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Salwa Hussain, Abdallah Haidar, Robert E. Bloom, Nafea Zayouna, Michael H. Piper, Syed-Mohammed R. Jafri
(Department of Internal Medicine, Providence Hospital and Medical Centers, Southfield, USA)
Am J Case Rep 2014; 15:266-270
Bicalutamide is a nonsteroidal anti-androgen used extensively during the initiation of androgen deprivation therapy with a luteinizing hormone-releasing hormone (LHRH) agonist to reduce the symptoms of tumor flare in patients with metastatic prostate neoplasm. It can cause gynecomastia, hot flashes, fatigue, and decreased libido through competitive androgen receptor blockade. Although not as common, acute drug-induced liver injury is also possible with bicalutamide therapy. Typically, this results in transient derangement of liver function and patients remain asymptomatic. We share our experience with a case of symptomatic acute hepatotoxicity secondary to the use of bicalutamide and use this opportunity to present a brief review of existing literature.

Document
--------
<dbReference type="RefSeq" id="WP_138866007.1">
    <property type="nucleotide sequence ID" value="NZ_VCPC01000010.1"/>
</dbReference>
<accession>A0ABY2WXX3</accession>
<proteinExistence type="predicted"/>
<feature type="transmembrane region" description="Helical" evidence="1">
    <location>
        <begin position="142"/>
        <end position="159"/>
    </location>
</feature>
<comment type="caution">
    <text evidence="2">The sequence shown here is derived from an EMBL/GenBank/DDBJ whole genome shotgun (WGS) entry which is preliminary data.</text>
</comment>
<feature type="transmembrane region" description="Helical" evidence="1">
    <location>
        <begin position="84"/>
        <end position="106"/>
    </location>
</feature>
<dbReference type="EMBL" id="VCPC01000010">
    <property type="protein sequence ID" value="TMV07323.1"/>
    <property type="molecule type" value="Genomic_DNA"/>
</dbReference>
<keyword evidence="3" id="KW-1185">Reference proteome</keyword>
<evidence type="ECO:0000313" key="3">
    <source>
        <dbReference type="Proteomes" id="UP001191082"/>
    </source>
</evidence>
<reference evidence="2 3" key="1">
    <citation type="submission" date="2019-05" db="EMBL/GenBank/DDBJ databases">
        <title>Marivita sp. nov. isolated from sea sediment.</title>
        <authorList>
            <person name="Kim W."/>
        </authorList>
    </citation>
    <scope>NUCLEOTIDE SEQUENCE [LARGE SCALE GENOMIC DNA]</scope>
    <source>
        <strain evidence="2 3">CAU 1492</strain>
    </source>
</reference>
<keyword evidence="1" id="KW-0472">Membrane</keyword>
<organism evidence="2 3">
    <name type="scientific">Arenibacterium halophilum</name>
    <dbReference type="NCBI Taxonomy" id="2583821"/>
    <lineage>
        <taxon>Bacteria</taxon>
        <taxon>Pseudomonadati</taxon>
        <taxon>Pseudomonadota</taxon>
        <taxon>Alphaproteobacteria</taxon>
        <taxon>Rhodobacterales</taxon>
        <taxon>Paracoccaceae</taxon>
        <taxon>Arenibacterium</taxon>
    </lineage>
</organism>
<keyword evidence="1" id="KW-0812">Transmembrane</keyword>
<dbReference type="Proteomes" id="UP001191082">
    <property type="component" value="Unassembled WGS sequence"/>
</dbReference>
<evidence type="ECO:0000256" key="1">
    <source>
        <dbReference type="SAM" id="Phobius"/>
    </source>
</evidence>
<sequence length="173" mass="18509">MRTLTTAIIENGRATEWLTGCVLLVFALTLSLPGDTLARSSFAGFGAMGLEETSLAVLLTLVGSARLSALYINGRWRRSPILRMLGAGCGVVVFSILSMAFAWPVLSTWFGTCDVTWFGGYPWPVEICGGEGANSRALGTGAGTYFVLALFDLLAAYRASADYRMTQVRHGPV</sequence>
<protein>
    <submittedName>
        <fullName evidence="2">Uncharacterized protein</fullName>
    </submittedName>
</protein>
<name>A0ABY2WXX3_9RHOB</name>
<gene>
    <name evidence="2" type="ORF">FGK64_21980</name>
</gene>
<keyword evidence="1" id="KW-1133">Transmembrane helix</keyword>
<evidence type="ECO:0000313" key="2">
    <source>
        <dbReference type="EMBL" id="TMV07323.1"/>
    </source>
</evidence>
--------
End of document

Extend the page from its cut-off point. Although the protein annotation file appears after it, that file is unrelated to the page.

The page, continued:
Case Report: An 81-year-old African American male with metastatic prostate neoplasm presented with nonspecific symptoms along with jaundice of 1-day duration. He was started on a trial of bicalutamide 3 weeks prior to presentation. On physical examination, scleral icterus was noted. Workup revealed acutely elevated liver transaminases (>5 times the upper limit of normal), alkaline phosphatase, conjugated hyperbilirubinemia, and coagulopathy. Other etiologies, including viruses, common toxins, drugs, autoimmune, and copper-induced hepatitis, were considered. Bicalutamide was discontinued and the patient was managed with supportive care. He showed improvement of clinical and laboratory abnormalities within days.
Conclusions: While rare, clinically significant and potentially life-threatening liver injury can result from use of bicalutamide. Prompt recognition and discontinuation of bicalutamide is necessary to avoid serious complications from this adverse reaction.